“French for “black film” or “dark film”, film noir is a term used describe a genre of film popular in America between 1940 and 1960. Strictly speaking this is not a genre but a description of the film’s style and mood.
Film noir generally refers to the period between 1940 and 1960. Films made since then are sometimes referred to as film noir but some purists do not consider this appropriate. Recent films made in the style of film noir may be referred to as neo-noir or post-noir.
Film noir typically employs dark mood lighting, shadowy images, seedy locations, and crime/thriller plots with unhappy endings.
Corruption is a common theme, especially the downward moral slide of the anti-hero. Greed and sex feature frequently.
Film noir centres around unpleasant or destructive human emotion and behaviour. Protagonists experience feelings such as disillusionment, melancholy, hopelessness, pessimism, moral confusion, guilt, desperation, etc.” – http://www.mediacollege.com/misc/genre/film-noir.html
After reading all these arguments, I now believe that film noir is a film style, not genre, hence film noirs are characterized by their mood.
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Main sources used: Shortland Street, Go Girls and Meet the Colemans. Introduction The purpose of this research is to examine the representation of Pakeha-Kiwi families and its impact on society in a variety of media texts. I will discuss, … Continue reading
The topic I chose for the representation research is Paheka-Kiwi families in New Zealand. I chose this topic because I find it interesting how, although there are many different cultures present in New Zealand, in advertisements and media mostly white kiwi families are present.
The hard thing for me is that I have only been in New Zealand for a year, so I am not completely used to New Zealand media, which makes it hard for me to find useful sources. In my first researches I could not find many suitable websites or sources, and this theme does not appear to be widely discussed, so I think this project is going to be a challenge for me.
My key questions are:
1) How are kiwi families represented in mainstream NZ media?
2) In what ways it the Pakeha-NZ culture advertised on TV?
3) How are the representations of Kiwi families different from other cultures’?
4) How and why has that representation changed over the years?
5) What are the social and cultural consequences of these advertisements in NZ?
I expect to find more sources in Internet blogs (as they tend to contain stronger opinions) and TV shows/advertisements, as they reflect the kiwi culture relatively well. I am definitely going to ask my kiwi friends and acquaintances for first hand material.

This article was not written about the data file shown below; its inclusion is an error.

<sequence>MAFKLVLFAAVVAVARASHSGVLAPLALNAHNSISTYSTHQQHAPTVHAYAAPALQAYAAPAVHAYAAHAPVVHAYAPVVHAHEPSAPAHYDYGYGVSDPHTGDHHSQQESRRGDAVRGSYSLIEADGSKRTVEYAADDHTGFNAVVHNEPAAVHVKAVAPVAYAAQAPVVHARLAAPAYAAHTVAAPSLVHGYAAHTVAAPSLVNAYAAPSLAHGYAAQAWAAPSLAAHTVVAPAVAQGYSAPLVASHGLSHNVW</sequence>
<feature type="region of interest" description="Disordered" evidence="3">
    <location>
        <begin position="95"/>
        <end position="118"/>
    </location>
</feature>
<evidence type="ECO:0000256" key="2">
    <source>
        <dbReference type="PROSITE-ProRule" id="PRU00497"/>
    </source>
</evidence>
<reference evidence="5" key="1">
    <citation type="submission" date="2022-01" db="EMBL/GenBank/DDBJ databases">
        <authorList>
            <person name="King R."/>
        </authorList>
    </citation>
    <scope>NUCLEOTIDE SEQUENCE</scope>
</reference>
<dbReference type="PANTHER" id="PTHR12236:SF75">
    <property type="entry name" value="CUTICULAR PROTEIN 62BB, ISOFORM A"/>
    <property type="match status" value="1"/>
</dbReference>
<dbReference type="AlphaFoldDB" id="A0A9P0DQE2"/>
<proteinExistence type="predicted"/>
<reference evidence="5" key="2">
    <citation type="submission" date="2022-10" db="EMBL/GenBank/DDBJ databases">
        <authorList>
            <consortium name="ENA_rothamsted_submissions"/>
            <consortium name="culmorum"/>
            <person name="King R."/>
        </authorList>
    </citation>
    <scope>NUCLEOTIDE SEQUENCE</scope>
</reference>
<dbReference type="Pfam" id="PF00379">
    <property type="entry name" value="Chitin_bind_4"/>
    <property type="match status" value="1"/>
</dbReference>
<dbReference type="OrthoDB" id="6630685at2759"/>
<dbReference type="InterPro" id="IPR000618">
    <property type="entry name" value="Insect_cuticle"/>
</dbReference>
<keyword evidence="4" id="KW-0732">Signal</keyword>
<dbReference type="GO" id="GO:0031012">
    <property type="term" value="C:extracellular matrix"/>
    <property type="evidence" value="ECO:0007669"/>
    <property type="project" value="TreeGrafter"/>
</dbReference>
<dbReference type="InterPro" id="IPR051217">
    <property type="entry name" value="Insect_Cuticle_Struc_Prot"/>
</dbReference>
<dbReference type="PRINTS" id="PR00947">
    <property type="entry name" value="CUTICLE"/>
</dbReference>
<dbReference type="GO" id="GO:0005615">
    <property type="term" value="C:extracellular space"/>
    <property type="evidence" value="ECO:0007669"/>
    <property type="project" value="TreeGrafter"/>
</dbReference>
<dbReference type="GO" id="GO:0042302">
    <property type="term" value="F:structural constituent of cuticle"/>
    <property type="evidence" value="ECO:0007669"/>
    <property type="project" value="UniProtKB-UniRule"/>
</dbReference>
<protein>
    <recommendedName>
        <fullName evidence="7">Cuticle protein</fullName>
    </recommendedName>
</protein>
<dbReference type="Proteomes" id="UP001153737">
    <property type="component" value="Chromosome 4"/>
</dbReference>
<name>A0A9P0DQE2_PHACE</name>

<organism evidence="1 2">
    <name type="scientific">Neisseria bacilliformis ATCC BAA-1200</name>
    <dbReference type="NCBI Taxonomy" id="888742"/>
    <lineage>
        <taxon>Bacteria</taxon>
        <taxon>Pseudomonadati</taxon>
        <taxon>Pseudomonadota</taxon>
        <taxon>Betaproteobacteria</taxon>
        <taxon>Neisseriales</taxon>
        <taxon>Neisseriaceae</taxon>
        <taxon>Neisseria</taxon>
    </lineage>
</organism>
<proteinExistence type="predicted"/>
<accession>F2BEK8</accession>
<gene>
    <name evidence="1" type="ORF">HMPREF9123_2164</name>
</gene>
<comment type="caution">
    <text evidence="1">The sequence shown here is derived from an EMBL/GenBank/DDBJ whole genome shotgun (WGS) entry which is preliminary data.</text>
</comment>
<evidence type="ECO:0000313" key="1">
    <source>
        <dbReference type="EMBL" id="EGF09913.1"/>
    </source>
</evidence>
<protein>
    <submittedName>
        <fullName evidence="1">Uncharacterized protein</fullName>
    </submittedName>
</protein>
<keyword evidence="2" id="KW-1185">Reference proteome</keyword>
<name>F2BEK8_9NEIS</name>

There are many different ways of defining the word ‘documentary’. The word was presumably created by John Grierson, a Scottish documentary maker, who stated that documentaries portrayed the ‘real’ world better than scripted movies did, creating a sense of reality.
Grierson defined ‘documentary’ as a “creative treatment of actuality”, while film maker Dziga Vertov opted for “life as it is” and film critic Pare Lorentz defined it as “a factual film which is dramatic”. Personally, I like Grierson’s definition, I think that documentaries show what is going on in the world in a creative and interesting way.
The first documentaries were created some time before 1900 – when this genre did not even exist. They were often very simple and used single shots. At that time, many of the films made were for study purposes, especially about Science.
Moving on to the early 1900-20s, travel documentary (travelogues) gained fame, and were also used to promote the first color motion techniques. Kinemacolor and Prizmacolor used travelogues for advertisement while Technicolor focused on feature films.
In the 1920s documentaries were made using different styles and concepts: Romanticism, The city symphony, Kino-Pravda, Newsreel tradition.
For the next twenty years a common approach to documentaries was propagandist, where only one point of view was presented to the audience, intending to convince them. Some examples are Triumph of the Will, Why We Fight and Song of Ceylon.
From the 1950s to the 1970s, there were significative technical advances in documentary making, such as light, quality cameras and microphones. Handheld cameras became very common in the movement Cinéma vérité, and the editing process became more refined.
http://www.documentary.org/ – This is the website of the International Documentary Association, and it features recent films and video clips, articles and news on documentaries, I found it very interesting! The video clips are definitely an inspiration for media studies students 🙂
The first week back of our last year of school was scary, just because of the fact that it IS our last year. Last chance to do everything right! But apart from that, I can tell 2012 is going to be a fun year for everybody. I am especially ready to get challenged by Media Studies, bring it on! 🙂